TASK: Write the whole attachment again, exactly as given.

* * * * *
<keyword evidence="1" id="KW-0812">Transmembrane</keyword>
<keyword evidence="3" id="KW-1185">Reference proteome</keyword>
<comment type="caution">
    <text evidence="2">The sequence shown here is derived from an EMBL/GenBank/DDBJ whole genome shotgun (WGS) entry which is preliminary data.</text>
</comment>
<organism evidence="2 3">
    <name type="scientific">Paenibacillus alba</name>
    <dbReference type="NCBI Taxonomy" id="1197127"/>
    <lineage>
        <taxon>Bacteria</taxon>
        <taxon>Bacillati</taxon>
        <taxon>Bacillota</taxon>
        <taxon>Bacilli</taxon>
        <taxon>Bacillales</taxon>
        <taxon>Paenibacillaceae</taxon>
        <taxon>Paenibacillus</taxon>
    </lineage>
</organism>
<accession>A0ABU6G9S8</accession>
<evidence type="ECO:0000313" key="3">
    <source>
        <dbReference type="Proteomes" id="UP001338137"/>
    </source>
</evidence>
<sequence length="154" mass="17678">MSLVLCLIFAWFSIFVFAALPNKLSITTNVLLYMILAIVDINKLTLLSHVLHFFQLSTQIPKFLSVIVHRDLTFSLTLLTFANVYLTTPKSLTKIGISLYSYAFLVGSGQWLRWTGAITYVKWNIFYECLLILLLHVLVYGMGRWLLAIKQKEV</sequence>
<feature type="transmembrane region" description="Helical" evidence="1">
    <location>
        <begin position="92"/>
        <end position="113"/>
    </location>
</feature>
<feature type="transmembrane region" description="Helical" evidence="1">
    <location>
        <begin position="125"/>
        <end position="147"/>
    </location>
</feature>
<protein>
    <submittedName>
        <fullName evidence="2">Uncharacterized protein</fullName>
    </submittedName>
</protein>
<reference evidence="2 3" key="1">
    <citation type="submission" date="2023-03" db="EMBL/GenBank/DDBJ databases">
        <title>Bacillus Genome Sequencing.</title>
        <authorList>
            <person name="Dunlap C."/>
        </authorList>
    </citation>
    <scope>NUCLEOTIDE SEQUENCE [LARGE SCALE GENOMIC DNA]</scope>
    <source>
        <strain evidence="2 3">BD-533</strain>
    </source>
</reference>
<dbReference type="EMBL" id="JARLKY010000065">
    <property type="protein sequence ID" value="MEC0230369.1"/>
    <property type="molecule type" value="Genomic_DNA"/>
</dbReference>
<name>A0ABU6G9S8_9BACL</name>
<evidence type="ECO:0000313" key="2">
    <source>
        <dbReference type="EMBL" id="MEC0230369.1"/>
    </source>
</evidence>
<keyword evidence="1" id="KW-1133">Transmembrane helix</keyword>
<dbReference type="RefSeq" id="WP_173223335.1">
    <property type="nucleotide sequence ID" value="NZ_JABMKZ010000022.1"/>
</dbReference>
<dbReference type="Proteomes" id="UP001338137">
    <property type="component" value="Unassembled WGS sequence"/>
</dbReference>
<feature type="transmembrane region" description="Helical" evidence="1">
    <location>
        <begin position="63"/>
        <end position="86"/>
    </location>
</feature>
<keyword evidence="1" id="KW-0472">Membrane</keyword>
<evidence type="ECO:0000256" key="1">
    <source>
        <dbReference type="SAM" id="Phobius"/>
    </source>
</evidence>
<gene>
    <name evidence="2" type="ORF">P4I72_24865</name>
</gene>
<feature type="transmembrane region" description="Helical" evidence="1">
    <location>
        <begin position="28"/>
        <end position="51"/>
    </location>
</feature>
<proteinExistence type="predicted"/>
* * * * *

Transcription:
<keyword evidence="1" id="KW-0812">Transmembrane</keyword>
<keyword evidence="3" id="KW-1185">Reference proteome</keyword>
<comment type="caution">
    <text evidence="2">The sequence shown here is derived from an EMBL/GenBank/DDBJ whole genome shotgun (WGS) entry which is preliminary data.</text>
</comment>
<organism evidence="2 3">
    <name type="scientific">Paenibacillus alba</name>
    <dbReference type="NCBI Taxonomy" id="1197127"/>
    <lineage>
        <taxon>Bacteria</taxon>
        <taxon>Bacillati</taxon>
        <taxon>Bacillota</taxon>
        <taxon>Bacilli</taxon>
        <taxon>Bacillales</taxon>
        <taxon>Paenibacillaceae</taxon>
        <taxon>Paenibacillus</taxon>
    </lineage>
</organism>
<accession>A0ABU6G9S8</accession>
<evidence type="ECO:0000313" key="3">
    <source>
        <dbReference type="Proteomes" id="UP001338137"/>
    </source>
</evidence>
<sequence length="154" mass="17678">MSLVLCLIFAWFSIFVFAALPNKLSITTNVLLYMILAIVDINKLTLLSHVLHFFQLSTQIPKFLSVIVHRDLTFSLTLLTFANVYLTTPKSLTKIGISLYSYAFLVGSGQWLRWTGAITYVKWNIFYECLLILLLHVLVYGMGRWLLAIKQKEV</sequence>
<feature type="transmembrane region" description="Helical" evidence="1">
    <location>
        <begin position="92"/>
        <end position="113"/>
    </location>
</feature>
<feature type="transmembrane region" description="Helical" evidence="1">
    <location>
        <begin position="125"/>
        <end position="147"/>
    </location>
</feature>
<protein>
    <submittedName>
        <fullName evidence="2">Uncharacterized protein</fullName>
    </submittedName>
</protein>
<reference evidence="2 3" key="1">
    <citation type="submission" date="2023-03" db="EMBL/GenBank/DDBJ databases">
        <title>Bacillus Genome Sequencing.</title>
        <authorList>
            <person name="Dunlap C."/>
        </authorList>
    </citation>
    <scope>NUCLEOTIDE SEQUENCE [LARGE SCALE GENOMIC DNA]</scope>
    <source>
        <strain evidence="2 3">BD-533</strain>
    </source>
</reference>
<dbReference type="EMBL" id="JARLKY010000065">
    <property type="protein sequence ID" value="MEC0230369.1"/>
    <property type="molecule type" value="Genomic_DNA"/>
</dbReference>
<name>A0ABU6G9S8_9BACL</name>
<evidence type="ECO:0000313" key="2">
    <source>
        <dbReference type="EMBL" id="MEC0230369.1"/>
    </source>
</evidence>
<keyword evidence="1" id="KW-1133">Transmembrane helix</keyword>
<dbReference type="RefSeq" id="WP_173223335.1">
    <property type="nucleotide sequence ID" value="NZ_JABMKZ010000022.1"/>
</dbReference>
<dbReference type="Proteomes" id="UP001338137">
    <property type="component" value="Unassembled WGS sequence"/>
</dbReference>
<feature type="transmembrane region" description="Helical" evidence="1">
    <location>
        <begin position="63"/>
        <end position="86"/>
    </location>
</feature>
<keyword evidence="1" id="KW-0472">Membrane</keyword>
<evidence type="ECO:0000256" key="1">
    <source>
        <dbReference type="SAM" id="Phobius"/>
    </source>
</evidence>
<gene>
    <name evidence="2" type="ORF">P4I72_24865</name>
</gene>
<feature type="transmembrane region" description="Helical" evidence="1">
    <location>
        <begin position="28"/>
        <end position="51"/>
    </location>
</feature>
<proteinExistence type="predicted"/>